I love to think that at this moment in time in America, there could be tens of thousands of students learning how to characterize the controllable properties of light. No matter what industry of light a student goes into, the fundamental properties of light are the same. As lighting designers, we have so many things to know about light – and right when you think you have it figured out, light will do something completely unexpected and remind you that you don’t know everything!
So, what are some controllable properties of light in a design sense?
We can control the brightness of light, or the intensity, in many different ways – a dimmer, a douser, by using filters, louvers, you name it. Put your hand in front of the beam of light and see what happens – the brightness goes down. The sun is certainly less bright in the dawn than it is at noon – we know the property of intensity from a very young age. Our bedrooms as children were certainly less freaky during the day than they were at night. The reasoning behind why they were less scary during the day is a common theme between these first two properties of light – telling a story, or giving information. When it’s bright, we see more detail.
Here’s a comparative study of intensity, comparing 20%, 50%, and full beam brightness:
The intensity of light is perhaps the most important controllable property – without it we could not see, and what’s the point then, right? It affects every usage of light – every one. Sounds pretty simple, doesn’t it – well, it really is! I challenge you to find one use of light where intensity isn’t a factor.
The reference to the sun brings up another property of light that we all become familiar with very early in life, whether we realize it or not. The placement and spread of the light, or distribution, is a controllable property of light that gives the thing being illuminated its dimension. Distribution refers to direction and quality of the light. Keep in mind that when I say “light,” I am not referring to lighting fixture – I am referring to the light itself.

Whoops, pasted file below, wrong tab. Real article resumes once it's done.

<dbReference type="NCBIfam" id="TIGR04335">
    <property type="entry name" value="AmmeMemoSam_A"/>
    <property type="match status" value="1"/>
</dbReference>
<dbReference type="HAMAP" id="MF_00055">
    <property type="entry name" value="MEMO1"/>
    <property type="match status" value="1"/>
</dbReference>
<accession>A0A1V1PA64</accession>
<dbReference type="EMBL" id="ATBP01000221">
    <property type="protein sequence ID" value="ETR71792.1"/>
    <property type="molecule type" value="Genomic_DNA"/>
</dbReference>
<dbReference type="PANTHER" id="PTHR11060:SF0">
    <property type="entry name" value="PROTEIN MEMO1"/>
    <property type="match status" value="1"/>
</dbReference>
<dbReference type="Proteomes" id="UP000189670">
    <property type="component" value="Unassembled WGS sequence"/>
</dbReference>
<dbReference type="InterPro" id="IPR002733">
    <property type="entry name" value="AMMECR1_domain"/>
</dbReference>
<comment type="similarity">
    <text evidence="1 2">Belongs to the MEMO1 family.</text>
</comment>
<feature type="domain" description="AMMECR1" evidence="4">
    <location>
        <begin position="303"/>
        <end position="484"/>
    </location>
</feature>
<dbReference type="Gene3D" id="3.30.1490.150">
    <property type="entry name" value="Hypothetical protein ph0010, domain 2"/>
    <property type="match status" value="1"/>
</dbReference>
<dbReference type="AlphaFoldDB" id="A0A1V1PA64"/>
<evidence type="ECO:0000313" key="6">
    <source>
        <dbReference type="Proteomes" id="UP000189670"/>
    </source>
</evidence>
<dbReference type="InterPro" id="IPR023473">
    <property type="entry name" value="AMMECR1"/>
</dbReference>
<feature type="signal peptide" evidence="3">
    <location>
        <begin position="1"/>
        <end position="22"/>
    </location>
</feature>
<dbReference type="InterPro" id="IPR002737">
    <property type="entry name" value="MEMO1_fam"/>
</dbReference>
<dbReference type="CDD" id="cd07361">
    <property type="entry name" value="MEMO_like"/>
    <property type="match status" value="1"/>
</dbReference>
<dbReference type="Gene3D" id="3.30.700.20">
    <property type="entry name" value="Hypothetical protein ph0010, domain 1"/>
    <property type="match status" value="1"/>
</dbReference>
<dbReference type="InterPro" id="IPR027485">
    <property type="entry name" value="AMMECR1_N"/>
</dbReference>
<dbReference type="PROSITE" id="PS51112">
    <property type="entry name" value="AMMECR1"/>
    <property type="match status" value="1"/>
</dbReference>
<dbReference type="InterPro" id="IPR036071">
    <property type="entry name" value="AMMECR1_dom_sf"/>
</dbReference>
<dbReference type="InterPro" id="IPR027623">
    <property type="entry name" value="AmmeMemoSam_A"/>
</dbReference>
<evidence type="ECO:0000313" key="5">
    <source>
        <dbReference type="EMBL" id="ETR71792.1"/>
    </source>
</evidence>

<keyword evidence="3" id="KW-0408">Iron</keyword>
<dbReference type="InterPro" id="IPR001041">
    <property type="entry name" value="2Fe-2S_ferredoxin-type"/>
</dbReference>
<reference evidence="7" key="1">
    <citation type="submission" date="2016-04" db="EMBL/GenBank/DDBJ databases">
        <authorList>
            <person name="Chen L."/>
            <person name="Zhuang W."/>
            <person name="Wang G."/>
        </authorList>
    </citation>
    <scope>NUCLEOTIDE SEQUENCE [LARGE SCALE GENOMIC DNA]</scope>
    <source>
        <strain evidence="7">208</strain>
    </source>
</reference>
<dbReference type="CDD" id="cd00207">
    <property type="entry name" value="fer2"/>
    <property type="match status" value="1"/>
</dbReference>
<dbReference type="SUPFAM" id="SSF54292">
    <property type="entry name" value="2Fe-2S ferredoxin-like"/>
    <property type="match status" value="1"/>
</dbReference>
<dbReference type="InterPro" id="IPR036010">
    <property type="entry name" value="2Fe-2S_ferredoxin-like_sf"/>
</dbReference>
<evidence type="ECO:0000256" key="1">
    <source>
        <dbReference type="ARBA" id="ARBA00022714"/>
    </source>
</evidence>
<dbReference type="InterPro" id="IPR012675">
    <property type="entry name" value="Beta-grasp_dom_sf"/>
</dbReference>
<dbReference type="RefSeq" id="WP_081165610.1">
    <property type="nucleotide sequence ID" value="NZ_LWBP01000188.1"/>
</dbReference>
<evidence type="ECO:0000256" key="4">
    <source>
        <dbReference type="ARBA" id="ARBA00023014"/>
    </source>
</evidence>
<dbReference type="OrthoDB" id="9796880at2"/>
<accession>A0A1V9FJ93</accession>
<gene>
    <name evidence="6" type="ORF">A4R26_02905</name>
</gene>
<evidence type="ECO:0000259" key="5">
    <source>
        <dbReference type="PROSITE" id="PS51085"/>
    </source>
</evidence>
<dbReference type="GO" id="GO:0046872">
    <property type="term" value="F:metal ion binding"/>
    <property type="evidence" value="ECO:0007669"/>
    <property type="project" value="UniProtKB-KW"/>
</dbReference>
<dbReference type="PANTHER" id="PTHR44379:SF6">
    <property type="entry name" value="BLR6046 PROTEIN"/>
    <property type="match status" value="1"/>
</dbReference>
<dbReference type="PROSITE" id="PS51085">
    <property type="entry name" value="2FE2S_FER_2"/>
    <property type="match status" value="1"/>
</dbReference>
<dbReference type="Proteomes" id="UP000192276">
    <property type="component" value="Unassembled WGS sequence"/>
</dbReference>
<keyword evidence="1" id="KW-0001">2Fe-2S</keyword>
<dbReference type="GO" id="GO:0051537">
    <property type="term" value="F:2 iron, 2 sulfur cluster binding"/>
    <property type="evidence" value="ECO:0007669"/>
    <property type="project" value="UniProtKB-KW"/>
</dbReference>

I’m sure if you’re studying lighting design (at least on a theatrical scale), you’ve seen this sketch:
Essentially this is a representation of a variety of ways you can light someone on the stage, conceived in plan view – straight on front light, angled front light (or McCandless style frontlight), top light (down light), straight back light or angled back light (key and fill), and side light. Now obviously these arrows do not represent the only directions acceptable for lighting something or someone on stage – quite the opposite, actually. My mentality as a designer is that there are very, very few places I can’t put a light. When it really comes down to it, you can affix a lighting fixture pretty much any place that is legally safe to do so. This is, of course, my mentality – I try to be true to the design when figuring out where to place lights and not to what is easiest and most convenient.
One thing you might have asked yourself with that first sketch is “what about the height of the light in relation to the thing being lit?” You have probably also seen this sketch: